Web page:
On Friday sometime around half past six I reached Marigold first in order to wait for my boss who was to come a little later. The first thing I liked about Marigold was that it was set deep inside a large compound. However, from the front it did not look like it had 181 rooms. As soon as I entered the lobby somebody dressed in black floated in my direction. It was a thin lady dressed in a black coat like thing that almost reached the ankle which seems to be the latest fashion in the top end hotels. She had a nice smile on her face, which is another thing I like about the hospitality industry: they always smile at you even if you aren’t dressed like John Travolta. I wondered if she would smile at me like that if she knew I was a temporarily penniless government guy. When I told her I had come to meet a guest she asked me which room he was staying. I had not remembered to ask my boss who it was we were supposed to meet so I waited until he came a little later. After he told me the name of the official we were supposed to meet I grew more jittery.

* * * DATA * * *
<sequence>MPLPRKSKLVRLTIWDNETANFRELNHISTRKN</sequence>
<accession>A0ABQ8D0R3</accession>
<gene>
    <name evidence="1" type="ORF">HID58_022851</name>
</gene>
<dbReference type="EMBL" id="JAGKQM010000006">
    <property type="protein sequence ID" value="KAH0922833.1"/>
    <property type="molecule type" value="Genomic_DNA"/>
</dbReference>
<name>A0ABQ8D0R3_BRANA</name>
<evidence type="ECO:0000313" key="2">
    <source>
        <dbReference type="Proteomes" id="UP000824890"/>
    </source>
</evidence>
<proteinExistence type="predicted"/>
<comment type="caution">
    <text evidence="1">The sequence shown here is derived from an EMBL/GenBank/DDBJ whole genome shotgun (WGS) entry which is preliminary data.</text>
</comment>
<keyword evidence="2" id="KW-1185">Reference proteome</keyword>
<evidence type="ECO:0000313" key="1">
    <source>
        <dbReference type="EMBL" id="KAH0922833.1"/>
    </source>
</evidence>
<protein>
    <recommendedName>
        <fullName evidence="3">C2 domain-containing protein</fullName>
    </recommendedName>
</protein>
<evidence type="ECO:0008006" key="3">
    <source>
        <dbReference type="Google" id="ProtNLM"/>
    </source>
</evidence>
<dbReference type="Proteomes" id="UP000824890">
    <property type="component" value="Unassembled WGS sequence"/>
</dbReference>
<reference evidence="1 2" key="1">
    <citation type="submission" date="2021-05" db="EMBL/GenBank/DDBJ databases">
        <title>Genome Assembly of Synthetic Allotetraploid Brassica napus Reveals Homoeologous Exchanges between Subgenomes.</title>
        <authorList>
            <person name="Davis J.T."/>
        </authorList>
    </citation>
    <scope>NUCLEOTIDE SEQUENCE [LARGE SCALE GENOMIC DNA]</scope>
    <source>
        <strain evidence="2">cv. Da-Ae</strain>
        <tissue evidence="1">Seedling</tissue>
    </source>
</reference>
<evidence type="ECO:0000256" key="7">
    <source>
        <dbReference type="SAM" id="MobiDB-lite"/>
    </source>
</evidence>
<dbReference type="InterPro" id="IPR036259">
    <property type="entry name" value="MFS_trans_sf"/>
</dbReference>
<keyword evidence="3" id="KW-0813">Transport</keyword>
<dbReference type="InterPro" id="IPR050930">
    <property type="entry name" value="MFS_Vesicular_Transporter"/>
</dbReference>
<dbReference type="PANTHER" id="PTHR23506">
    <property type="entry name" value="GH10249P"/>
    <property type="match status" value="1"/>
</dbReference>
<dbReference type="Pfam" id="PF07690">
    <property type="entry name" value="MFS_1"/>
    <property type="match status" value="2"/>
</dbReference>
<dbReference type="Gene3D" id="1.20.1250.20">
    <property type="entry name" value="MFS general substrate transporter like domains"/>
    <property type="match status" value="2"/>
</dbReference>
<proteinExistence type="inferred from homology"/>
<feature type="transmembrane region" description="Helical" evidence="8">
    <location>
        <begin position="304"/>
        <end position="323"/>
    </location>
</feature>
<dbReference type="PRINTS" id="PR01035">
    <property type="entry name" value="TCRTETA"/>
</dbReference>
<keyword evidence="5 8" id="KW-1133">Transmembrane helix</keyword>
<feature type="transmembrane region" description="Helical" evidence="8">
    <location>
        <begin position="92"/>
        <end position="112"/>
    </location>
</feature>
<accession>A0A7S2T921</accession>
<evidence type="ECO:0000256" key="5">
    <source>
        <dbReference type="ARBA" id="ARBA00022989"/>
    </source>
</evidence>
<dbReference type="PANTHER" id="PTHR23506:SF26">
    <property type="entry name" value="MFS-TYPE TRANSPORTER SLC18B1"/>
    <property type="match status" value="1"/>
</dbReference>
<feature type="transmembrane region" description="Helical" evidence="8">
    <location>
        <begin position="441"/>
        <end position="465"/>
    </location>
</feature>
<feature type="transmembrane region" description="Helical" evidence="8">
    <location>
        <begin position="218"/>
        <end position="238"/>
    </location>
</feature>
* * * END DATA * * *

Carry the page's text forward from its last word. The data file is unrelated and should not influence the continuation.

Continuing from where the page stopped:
It so happens with these Delhi guys (officials especially) that they think just because they are in the Capital they are the cat’s whiskers. Last month I had a run in with a Delhi guy who was quite high in the pecking order. He had called me to ask for the arrangements to be made for someone who was visiting Hyderabad. If it was him who was visiting Hyderabad I would have taken care he got the right accommodation and arranged for transport but it was his son who was coming here on personal work. The son was not some school kid who had to be shown how to do things but a grown up and a surgeon to boot, and the Delhi guy was calling me up every other day to ask what arrangements I had made for his precious son’s stay at Hyderabad. We are obliged to do the expected for government officials and not their families especially when they are on personal work so with that attitude I took it rather casually. The outcome was that he was pretty riled up with me though ultimately I had made all the arrangements he wanted. I had wondered then how this guy could be in person because he was an ex-Army person and sounded pretty gruff and senior citizen-like. I did not realize I would be coming face to face with him so soon and that was what made me jittery. I hoped he wasn't the sort of ex-Army man to around with grenades in his pocket.

What followed was an elaborate affair as the lady personally herself escorted us to the lift and led us to the guest’s room and also knocked on the door on our behalf. Meanwhile my knees had started knocking. What if the guy had come to check me out?